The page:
Statistical analysis

The following clinical information extracted from patients charts was recorded in all patients: gender, age (≤65 or >65 years), embryologic origin of the primary tumor (foregut, midgut or hindgut), anatomical location of the primary tumor (lung, pancreas or ileum), presence or absence of hormone-related symptoms (≤3 episodes/day = no; >3 episodes/day = yes), time elapsed between diagnosis of primary tumor and diagnosis of metastatic disease (synchronous; metachronous), liver involvement (yes/no), lung involvement (yes/no), bone involvement (yes/no), number of lung metastases (<5, 5–9, or ≥10), bone metastases (<3, 3–5 or >5), number of organs involved with metastatic tumor (1, 2 or ≥ 3). Surgery before study entry and treatment given during the course of the study were also recorded.

Tumor mitotic count (<2, 2–10, or >10 per 10 HPF) was available for 82 cases, Ki-67 index (<2, 2–10, or >10%) for 50 cases, and 86 patients had either tumor mitotic count or Ki-67 index. Very few tumors expressed mitotic counts above 20 or Ki-67 index above 20% explaining why these cut off values were not selected despite recent recommendations (34, 35). 5-HIAA or CGA (<2, 2–4 or ≥5) levels or at least one of these measurements were found in 60, 89, and 101 cases respectively. Eighty-five patients had information on the number of metastatic liver lesions (<10, ≥10). Tumor slope (0, if non-progressive or >0, if progressive) was determined over a 3–6 month period in 66 patients, including 19 patients receiving somatostatin analogs at the time of tumor slope assessment.

Overall, survival rates and 95% confidence intervals (CIs) were estimated using the Kaplan–Meier method (Kaplan & Meier 1958). Rates were computed with life-table analysis. The log-rank test (Lee 1986) was used to compare survival curves. Univariate and multivariate analysis of survival were performed with follow-up starting at the time of first complete imaging work-up, as described above, after diagnosis of distant metastasis. Univariate analysis included the above-mentioned variables. Multivariate analysis included only variables that were significant in the univariate analysis and was performed with a backward variable selection technique. The risk of death was computed as hazard ratio (HR). The effect of the variables that were significant in the multivariate analysis was evaluated using a stepwise Cox proportional-hazards regression model from the time of diagnosis of the first tumor metastasis to the end of the study or the patient's death (Cox 1972). For all analyses, two-sided tests were employed and the 0.05 level of significance was used. Ninety-five percent CIs were calculated for the HR estimated from the Cox proportional hazard regression analysis. All analyses were performed using SAS software (version 9.1, SAS Institute, Cary, NC, USA).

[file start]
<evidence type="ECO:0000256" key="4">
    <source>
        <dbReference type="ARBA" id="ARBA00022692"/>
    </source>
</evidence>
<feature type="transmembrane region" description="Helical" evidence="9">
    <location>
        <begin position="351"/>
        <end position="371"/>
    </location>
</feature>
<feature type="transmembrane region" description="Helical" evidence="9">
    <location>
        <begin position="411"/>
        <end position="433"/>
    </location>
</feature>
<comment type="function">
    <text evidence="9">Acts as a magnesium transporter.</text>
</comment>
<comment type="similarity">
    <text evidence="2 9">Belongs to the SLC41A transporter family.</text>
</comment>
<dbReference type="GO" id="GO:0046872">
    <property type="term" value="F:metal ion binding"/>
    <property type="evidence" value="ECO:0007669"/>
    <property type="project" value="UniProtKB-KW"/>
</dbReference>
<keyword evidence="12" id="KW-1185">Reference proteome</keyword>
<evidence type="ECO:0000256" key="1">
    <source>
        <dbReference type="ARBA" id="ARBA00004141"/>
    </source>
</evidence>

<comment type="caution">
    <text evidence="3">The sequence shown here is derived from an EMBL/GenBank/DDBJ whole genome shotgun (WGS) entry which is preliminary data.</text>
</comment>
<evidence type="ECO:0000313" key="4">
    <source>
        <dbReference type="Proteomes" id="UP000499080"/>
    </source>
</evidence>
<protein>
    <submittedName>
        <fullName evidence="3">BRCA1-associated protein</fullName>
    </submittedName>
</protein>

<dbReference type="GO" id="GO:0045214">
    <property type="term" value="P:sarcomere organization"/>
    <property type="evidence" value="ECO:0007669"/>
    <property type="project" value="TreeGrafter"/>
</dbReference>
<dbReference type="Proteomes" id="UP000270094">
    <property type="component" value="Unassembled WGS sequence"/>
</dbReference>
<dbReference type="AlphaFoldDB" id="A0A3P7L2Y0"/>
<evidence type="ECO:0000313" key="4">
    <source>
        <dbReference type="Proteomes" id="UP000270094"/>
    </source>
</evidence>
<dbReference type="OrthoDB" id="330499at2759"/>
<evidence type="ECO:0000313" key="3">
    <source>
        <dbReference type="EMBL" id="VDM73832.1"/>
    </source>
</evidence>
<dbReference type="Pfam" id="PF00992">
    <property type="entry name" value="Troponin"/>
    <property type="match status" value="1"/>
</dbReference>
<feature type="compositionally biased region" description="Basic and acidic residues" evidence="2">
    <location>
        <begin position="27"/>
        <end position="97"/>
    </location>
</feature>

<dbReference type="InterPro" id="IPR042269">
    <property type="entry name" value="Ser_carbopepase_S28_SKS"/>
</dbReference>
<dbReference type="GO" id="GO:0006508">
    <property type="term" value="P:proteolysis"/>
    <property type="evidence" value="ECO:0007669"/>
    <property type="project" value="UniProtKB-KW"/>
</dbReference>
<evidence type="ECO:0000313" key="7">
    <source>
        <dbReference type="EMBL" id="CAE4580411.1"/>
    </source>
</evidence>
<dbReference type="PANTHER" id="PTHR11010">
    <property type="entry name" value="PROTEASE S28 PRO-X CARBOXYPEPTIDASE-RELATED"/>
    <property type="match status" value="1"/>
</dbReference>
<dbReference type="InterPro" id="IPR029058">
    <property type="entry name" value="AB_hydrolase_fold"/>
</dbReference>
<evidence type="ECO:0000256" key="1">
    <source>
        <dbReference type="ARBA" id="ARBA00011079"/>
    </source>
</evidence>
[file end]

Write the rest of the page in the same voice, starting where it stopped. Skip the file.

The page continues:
Results

Characteristics of patients at discovery of distant metastases

The characteristics of the 118 remaining patients enrolled into this retrospective study are listed in Table 2. Briefly, the study population included 60 men (51%) and 58 women (49%). The mean age was 57 years (s.d.: 13 years; range: 12–90 years) at the time of first complete imaging work-up of metastatic disease. The mean follow-up was 4.6 years (s.d.: 2.9 years; median: 4 years; range: 0.2–14 years) from the time of first complete imaging work-up of metastatic disease.

Table 2

Characteristics of patients with metastatic well-differentiated endocrine carcinoma (WDEC). Univariate and multivariate analysis of overall survival

VariablesNumber of patientsNumber of deathsFive-year survival (%)Univariate analysisMultivariate analysis
Total1186654Unadjusted HR95% CIPaAdjusted HRb95% CIPc
GenderMale603946
Female5827630.70.4–1.10.11___
Age≤65854360
>653323411.71.1–2.90.032.81.4–5.40.002
ForegutdNo431865
Yes5837471.91.1–3.30.030.90.4–2.40.9
MidguteNo623849
Yes3917640.60.3–1.10.09___
HindgutfNo975454
Yes41750.30.1–2.60.3___
Pulmonary primaryNo844652
Yes179690.70.3–1.50.33___
Pancreatic primaryNo663265
Yes3523362.11.2–3.60.011.60.8–3.30.18
Ileum primaryNo683952
Yes3316620.70.4–1.20.21___
FlushingNo1076052
Yes116530.80.5–1.20.22___
DiarrheaNo1005258
Yes1814371.50.8–2.70.21___
Mitotic countg<2452556
2–102912710.70.4–1.50.41
>1085371.80.7–4.60.2___
Ki-67 indexh<212767
2–102911600.70.6–1.50.3
>1095441.90.7–5.40.2___
CGA leveliNormal28874
2–4 USR122820.60.2–2.30.46
≥5 USR2015302.61.3–5.00.002___
5-HIAANormal512753
2–4 USR2110620.90.5–1.50.69
≥5 USR1713461.41.0–2.10.09___
Metastasis discoverySynchr965553
Metachr2211610.90.8–1.00.09___
Liver metastasesNo10467
Yes10862531.80.6–4.90.3___
Number of liver metastases<10502075
≥103524362.11.2–3.90.012.41.3–4.60.005
Lung metastasesNo1095856
Yes98221.80.8–3.80.12___
Bone metastasesNo924958
Yes2315431.30.7–2.30.5___
Number of organs with metastases1733857
24126511.20.9–1.70.25
342501.00.3–2.60.94___
Tumoral progressionj0371477
≥12921392.81.4–5.60.0032.91.3–6.60.01
Previous surgerykNo664342
Yes5223690.40.2–0.7<0.0010.40.2–0.70.002
Previous surgery for primary tumorNo724544
Yes4621700.40.2–0.70.0020.90.2–3.90.8

Abbreviations: CGA, Chromogranin A; 5HIAA, 5 hydroxyindolacetic acid; HR, Hazard risk; USR, Upper superior range; Synchr, Synchronous; Metachr, Metachronous.

P value univariate.

Adjusted HR: multivariate analysis was performed within three steps according to the variables categories which are respectively: clinical variables, the slope progression, and variables related to the treatment. We first computed adjusted risks in a multivariable model including clinical parameters that were significant in the univariate analysis, then in a second step, we added the slope variable to this first model. The third step consisted to generate a multivariate model with treatment variables that were significant in the univariate analysis.

P value for the multivariate analysis.

Foregut included pancreas (n=35), thymus (n=3), larynx (n=1), stomach (n=1), duodenum (n=1) and lung (n=17).